The enigmatic palaeoecology and palaeobiogeography of the giant, horned, fossil turtles of australasia: A review and reanalysis of the data


The distribution pattern of the bizarre Australasian giant, horned, fossil turtles of the clade Meiolaniidae has puzzled biogeographers since their discovery late in the nineteenth century. While their distribution suggests a Gondwanan origin, the lack of fossil evidence from key times and places has inhibited a better understanding of their dispersal pathways to Australia and the south-west Pacific islands in which their fossils have been found. Much palaeoecological speculation related to their dispersal capabilities, ranging from purely terrestrial to freshwater, estuarine, and saltwater lifestyles, has been proposed to explain their enigmatic presence across a wide swath of Oceania. Various lines of fossil, anatomical and ecological evidence now strongly suggest a highly terrestrial lifestyle, and we believe these traits, reinforced by an abundance of marine predators and ever-widening saltwater gaps between land areas during the Late Mesozoic and Tertiary, minimise the importance of saltwater dispersal as an explanation for the observed meiolaniid distribution pattern. Here we propose that the fragmentation of Gondwana provided the main dispersal vehicle for the meiolaniids and that land connections were also used to access suitable habitats and expand their range. The recently recognised continent of Zealandia, along with Australia, South America, and probably Antarctica, transported all known meiolaniid turtles to their present locations. However, ice cover on Antarctica, and the nearly total submergence of Zealandia in essence preclude the current likelihood of fossil discovery in these critical locations. The islands of New Caledonia, Tiga (in the Loyalty Islands), Walpole, and Lord Howe served as refugia for Zealandia meiolaniids as the continent submerged.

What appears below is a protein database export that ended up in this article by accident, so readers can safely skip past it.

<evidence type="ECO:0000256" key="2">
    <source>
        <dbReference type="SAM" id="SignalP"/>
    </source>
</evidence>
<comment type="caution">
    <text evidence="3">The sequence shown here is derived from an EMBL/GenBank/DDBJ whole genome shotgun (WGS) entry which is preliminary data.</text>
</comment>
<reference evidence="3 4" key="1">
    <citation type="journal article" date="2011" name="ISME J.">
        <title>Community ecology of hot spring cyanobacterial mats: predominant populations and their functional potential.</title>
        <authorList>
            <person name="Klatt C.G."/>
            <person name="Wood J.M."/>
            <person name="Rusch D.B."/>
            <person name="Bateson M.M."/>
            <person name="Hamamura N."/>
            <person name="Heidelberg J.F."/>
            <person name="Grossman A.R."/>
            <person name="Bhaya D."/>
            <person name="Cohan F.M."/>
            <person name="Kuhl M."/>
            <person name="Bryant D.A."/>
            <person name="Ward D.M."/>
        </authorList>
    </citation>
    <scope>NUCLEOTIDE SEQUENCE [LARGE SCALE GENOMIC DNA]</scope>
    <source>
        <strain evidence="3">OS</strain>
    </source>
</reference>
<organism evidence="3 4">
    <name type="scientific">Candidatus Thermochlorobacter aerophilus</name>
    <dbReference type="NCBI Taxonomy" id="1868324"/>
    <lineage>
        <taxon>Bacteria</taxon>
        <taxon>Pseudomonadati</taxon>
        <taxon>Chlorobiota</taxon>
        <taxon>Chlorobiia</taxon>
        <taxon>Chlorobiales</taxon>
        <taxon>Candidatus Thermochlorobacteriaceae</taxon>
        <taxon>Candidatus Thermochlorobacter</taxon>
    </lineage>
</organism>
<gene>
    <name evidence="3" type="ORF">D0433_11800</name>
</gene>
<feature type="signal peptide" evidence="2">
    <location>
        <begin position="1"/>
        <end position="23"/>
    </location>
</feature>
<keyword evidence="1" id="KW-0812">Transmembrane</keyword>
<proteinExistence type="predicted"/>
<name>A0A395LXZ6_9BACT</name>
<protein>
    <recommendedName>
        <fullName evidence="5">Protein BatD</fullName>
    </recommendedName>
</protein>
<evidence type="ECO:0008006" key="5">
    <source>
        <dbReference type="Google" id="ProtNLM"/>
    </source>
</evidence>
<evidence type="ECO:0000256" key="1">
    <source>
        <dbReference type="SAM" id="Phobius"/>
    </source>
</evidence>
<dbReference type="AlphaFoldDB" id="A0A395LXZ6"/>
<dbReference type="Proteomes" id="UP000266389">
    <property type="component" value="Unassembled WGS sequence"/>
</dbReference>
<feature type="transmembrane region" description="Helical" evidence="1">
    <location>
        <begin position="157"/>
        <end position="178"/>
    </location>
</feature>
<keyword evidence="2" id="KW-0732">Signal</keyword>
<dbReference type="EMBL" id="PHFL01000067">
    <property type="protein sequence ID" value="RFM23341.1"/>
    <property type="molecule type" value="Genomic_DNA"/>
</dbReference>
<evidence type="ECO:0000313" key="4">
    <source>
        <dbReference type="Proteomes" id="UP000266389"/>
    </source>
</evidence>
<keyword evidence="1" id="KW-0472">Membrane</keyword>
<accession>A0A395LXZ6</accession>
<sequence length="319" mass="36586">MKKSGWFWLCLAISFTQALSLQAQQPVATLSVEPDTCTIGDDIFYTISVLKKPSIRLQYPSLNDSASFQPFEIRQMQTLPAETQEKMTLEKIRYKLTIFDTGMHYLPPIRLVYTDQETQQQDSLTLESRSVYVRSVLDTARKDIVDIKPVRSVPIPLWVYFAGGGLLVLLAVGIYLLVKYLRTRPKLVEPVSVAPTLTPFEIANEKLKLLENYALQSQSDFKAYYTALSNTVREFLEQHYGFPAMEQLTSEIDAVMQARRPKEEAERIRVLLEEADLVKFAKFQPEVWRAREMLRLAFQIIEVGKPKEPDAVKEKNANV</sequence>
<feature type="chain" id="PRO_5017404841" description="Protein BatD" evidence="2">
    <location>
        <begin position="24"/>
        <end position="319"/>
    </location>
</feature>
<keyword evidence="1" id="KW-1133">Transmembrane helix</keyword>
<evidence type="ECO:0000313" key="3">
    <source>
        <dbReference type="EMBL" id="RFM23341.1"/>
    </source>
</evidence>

Document Type





Australasia, Fossils, Gondwana, Horned turtles, Meiolaniidae, Palaeobiogeography, Palaeoecology, Zealandia

Publication Date


Journal Title

Herpetological Journal